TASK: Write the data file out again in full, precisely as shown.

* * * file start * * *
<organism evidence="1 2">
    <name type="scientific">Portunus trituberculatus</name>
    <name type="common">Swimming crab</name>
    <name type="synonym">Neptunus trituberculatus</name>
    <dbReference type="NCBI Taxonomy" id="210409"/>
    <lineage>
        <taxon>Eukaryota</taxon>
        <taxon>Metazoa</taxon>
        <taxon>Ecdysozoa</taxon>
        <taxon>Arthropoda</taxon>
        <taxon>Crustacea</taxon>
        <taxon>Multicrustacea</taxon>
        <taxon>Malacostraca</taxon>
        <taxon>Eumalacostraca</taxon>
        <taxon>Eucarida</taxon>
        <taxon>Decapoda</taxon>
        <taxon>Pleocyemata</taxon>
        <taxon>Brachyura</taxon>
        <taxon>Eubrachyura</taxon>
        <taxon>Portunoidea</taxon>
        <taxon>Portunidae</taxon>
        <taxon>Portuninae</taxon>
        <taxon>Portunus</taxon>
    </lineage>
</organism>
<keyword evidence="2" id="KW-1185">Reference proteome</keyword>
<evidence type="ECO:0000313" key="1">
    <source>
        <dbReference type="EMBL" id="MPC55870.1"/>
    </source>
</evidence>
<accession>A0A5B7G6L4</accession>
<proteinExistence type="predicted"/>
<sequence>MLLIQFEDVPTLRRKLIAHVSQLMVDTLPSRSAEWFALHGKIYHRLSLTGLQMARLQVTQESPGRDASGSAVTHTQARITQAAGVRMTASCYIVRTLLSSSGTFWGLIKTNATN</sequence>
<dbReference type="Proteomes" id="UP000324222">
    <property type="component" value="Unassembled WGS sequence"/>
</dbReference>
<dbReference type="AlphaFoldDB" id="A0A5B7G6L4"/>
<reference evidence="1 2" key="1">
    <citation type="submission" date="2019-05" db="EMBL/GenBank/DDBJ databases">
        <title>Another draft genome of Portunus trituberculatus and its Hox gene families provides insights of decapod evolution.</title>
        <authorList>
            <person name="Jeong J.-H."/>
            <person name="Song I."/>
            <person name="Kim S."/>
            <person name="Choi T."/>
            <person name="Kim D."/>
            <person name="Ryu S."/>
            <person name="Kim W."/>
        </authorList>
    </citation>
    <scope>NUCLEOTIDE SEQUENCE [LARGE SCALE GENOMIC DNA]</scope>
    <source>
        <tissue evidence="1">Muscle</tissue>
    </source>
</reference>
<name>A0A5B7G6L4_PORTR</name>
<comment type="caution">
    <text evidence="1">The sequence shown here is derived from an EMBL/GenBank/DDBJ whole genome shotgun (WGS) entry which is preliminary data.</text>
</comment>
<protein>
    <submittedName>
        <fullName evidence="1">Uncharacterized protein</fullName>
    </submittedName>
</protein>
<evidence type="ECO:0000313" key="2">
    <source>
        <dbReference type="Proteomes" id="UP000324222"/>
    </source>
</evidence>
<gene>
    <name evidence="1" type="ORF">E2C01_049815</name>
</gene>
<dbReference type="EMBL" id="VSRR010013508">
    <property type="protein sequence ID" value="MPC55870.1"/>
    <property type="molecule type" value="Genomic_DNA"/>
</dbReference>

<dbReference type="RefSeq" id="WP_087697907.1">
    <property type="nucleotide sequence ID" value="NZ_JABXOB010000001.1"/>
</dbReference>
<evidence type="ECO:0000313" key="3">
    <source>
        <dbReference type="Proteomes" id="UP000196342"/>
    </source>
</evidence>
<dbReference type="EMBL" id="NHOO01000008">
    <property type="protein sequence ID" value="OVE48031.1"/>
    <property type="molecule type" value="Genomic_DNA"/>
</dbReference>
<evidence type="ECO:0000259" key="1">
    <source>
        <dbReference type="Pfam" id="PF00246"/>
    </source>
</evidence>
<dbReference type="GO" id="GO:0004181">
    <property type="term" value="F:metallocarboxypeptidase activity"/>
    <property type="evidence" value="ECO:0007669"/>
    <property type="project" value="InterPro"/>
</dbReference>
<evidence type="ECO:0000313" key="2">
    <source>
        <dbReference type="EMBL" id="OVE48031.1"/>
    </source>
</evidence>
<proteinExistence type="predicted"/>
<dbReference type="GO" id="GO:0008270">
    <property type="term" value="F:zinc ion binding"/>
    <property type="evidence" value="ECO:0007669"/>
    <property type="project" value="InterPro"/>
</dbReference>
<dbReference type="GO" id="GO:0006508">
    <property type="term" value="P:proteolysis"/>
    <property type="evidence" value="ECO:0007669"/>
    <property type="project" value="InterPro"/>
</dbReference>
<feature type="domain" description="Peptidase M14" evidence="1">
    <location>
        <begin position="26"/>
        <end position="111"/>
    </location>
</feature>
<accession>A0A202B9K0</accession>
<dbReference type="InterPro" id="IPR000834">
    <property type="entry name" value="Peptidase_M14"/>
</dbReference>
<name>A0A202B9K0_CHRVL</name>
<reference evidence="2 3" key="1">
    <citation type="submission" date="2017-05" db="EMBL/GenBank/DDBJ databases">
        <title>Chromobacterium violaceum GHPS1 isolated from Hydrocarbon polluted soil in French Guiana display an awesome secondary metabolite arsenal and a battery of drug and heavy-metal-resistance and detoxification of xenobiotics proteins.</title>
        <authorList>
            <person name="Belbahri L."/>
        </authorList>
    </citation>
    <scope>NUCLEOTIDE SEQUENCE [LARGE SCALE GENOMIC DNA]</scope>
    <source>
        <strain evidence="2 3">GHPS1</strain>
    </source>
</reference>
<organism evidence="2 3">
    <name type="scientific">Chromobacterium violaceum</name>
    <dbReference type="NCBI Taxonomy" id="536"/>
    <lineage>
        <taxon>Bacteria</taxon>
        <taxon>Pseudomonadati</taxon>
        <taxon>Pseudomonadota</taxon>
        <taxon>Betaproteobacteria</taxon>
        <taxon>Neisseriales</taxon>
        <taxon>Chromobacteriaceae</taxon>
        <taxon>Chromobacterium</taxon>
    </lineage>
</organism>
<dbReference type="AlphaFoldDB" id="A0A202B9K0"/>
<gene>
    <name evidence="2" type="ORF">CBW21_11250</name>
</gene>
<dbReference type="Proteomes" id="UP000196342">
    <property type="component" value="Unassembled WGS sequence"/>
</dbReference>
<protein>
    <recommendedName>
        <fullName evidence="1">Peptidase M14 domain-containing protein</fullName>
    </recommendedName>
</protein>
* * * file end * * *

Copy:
<organism evidence="1 2">
    <name type="scientific">Portunus trituberculatus</name>
    <name type="common">Swimming crab</name>
    <name type="synonym">Neptunus trituberculatus</name>
    <dbReference type="NCBI Taxonomy" id="210409"/>
    <lineage>
        <taxon>Eukaryota</taxon>
        <taxon>Metazoa</taxon>
        <taxon>Ecdysozoa</taxon>
        <taxon>Arthropoda</taxon>
        <taxon>Crustacea</taxon>
        <taxon>Multicrustacea</taxon>
        <taxon>Malacostraca</taxon>
        <taxon>Eumalacostraca</taxon>
        <taxon>Eucarida</taxon>
        <taxon>Decapoda</taxon>
        <taxon>Pleocyemata</taxon>
        <taxon>Brachyura</taxon>
        <taxon>Eubrachyura</taxon>
        <taxon>Portunoidea</taxon>
        <taxon>Portunidae</taxon>
        <taxon>Portuninae</taxon>
        <taxon>Portunus</taxon>
    </lineage>
</organism>
<keyword evidence="2" id="KW-1185">Reference proteome</keyword>
<evidence type="ECO:0000313" key="1">
    <source>
        <dbReference type="EMBL" id="MPC55870.1"/>
    </source>
</evidence>
<accession>A0A5B7G6L4</accession>
<proteinExistence type="predicted"/>
<sequence>MLLIQFEDVPTLRRKLIAHVSQLMVDTLPSRSAEWFALHGKIYHRLSLTGLQMARLQVTQESPGRDASGSAVTHTQARITQAAGVRMTASCYIVRTLLSSSGTFWGLIKTNATN</sequence>
<dbReference type="Proteomes" id="UP000324222">
    <property type="component" value="Unassembled WGS sequence"/>
</dbReference>
<dbReference type="AlphaFoldDB" id="A0A5B7G6L4"/>
<reference evidence="1 2" key="1">
    <citation type="submission" date="2019-05" db="EMBL/GenBank/DDBJ databases">
        <title>Another draft genome of Portunus trituberculatus and its Hox gene families provides insights of decapod evolution.</title>
        <authorList>
            <person name="Jeong J.-H."/>
            <person name="Song I."/>
            <person name="Kim S."/>
            <person name="Choi T."/>
            <person name="Kim D."/>
            <person name="Ryu S."/>
            <person name="Kim W."/>
        </authorList>
    </citation>
    <scope>NUCLEOTIDE SEQUENCE [LARGE SCALE GENOMIC DNA]</scope>
    <source>
        <tissue evidence="1">Muscle</tissue>
    </source>
</reference>
<name>A0A5B7G6L4_PORTR</name>
<comment type="caution">
    <text evidence="1">The sequence shown here is derived from an EMBL/GenBank/DDBJ whole genome shotgun (WGS) entry which is preliminary data.</text>
</comment>
<protein>
    <submittedName>
        <fullName evidence="1">Uncharacterized protein</fullName>
    </submittedName>
</protein>
<evidence type="ECO:0000313" key="2">
    <source>
        <dbReference type="Proteomes" id="UP000324222"/>
    </source>
</evidence>
<gene>
    <name evidence="1" type="ORF">E2C01_049815</name>
</gene>
<dbReference type="EMBL" id="VSRR010013508">
    <property type="protein sequence ID" value="MPC55870.1"/>
    <property type="molecule type" value="Genomic_DNA"/>
</dbReference>

<dbReference type="RefSeq" id="WP_087697907.1">
    <property type="nucleotide sequence ID" value="NZ_JABXOB010000001.1"/>
</dbReference>
<evidence type="ECO:0000313" key="3">
    <source>
        <dbReference type="Proteomes" id="UP000196342"/>
    </source>
</evidence>
<dbReference type="EMBL" id="NHOO01000008">
    <property type="protein sequence ID" value="OVE48031.1"/>
    <property type="molecule type" value="Genomic_DNA"/>
</dbReference>
<evidence type="ECO:0000259" key="1">
    <source>
        <dbReference type="Pfam" id="PF00246"/>
    </source>
</evidence>
<dbReference type="GO" id="GO:0004181">
    <property type="term" value="F:metallocarboxypeptidase activity"/>
    <property type="evidence" value="ECO:0007669"/>
    <property type="project" value="InterPro"/>
</dbReference>
<evidence type="ECO:0000313" key="2">
    <source>
        <dbReference type="EMBL" id="OVE48031.1"/>
    </source>
</evidence>
<proteinExistence type="predicted"/>
<dbReference type="GO" id="GO:0008270">
    <property type="term" value="F:zinc ion binding"/>
    <property type="evidence" value="ECO:0007669"/>
    <property type="project" value="InterPro"/>
</dbReference>
<dbReference type="GO" id="GO:0006508">
    <property type="term" value="P:proteolysis"/>
    <property type="evidence" value="ECO:0007669"/>
    <property type="project" value="InterPro"/>
</dbReference>
<feature type="domain" description="Peptidase M14" evidence="1">
    <location>
        <begin position="26"/>
        <end position="111"/>
    </location>
</feature>
<accession>A0A202B9K0</accession>
<dbReference type="InterPro" id="IPR000834">
    <property type="entry name" value="Peptidase_M14"/>
</dbReference>
<name>A0A202B9K0_CHRVL</name>
<reference evidence="2 3" key="1">
    <citation type="submission" date="2017-05" db="EMBL/GenBank/DDBJ databases">
        <title>Chromobacterium violaceum GHPS1 isolated from Hydrocarbon polluted soil in French Guiana display an awesome secondary metabolite arsenal and a battery of drug and heavy-metal-resistance and detoxification of xenobiotics proteins.</title>
        <authorList>
            <person name="Belbahri L."/>
        </authorList>
    </citation>
    <scope>NUCLEOTIDE SEQUENCE [LARGE SCALE GENOMIC DNA]</scope>
    <source>
        <strain evidence="2 3">GHPS1</strain>
    </source>
</reference>
<organism evidence="2 3">
    <name type="scientific">Chromobacterium violaceum</name>
    <dbReference type="NCBI Taxonomy" id="536"/>
    <lineage>
        <taxon>Bacteria</taxon>
        <taxon>Pseudomonadati</taxon>
        <taxon>Pseudomonadota</taxon>
        <taxon>Betaproteobacteria</taxon>
        <taxon>Neisseriales</taxon>
        <taxon>Chromobacteriaceae</taxon>
        <taxon>Chromobacterium</taxon>
    </lineage>
</organism>
<dbReference type="AlphaFoldDB" id="A0A202B9K0"/>
<gene>
    <name evidence="2" type="ORF">CBW21_11250</name>
</gene>
<dbReference type="Proteomes" id="UP000196342">
    <property type="component" value="Unassembled WGS sequence"/>
</dbReference>
<protein>
    <recommendedName>
        <fullName evidence="1">Peptidase M14 domain-containing protein</fullName>
    </recommendedName>
</protein>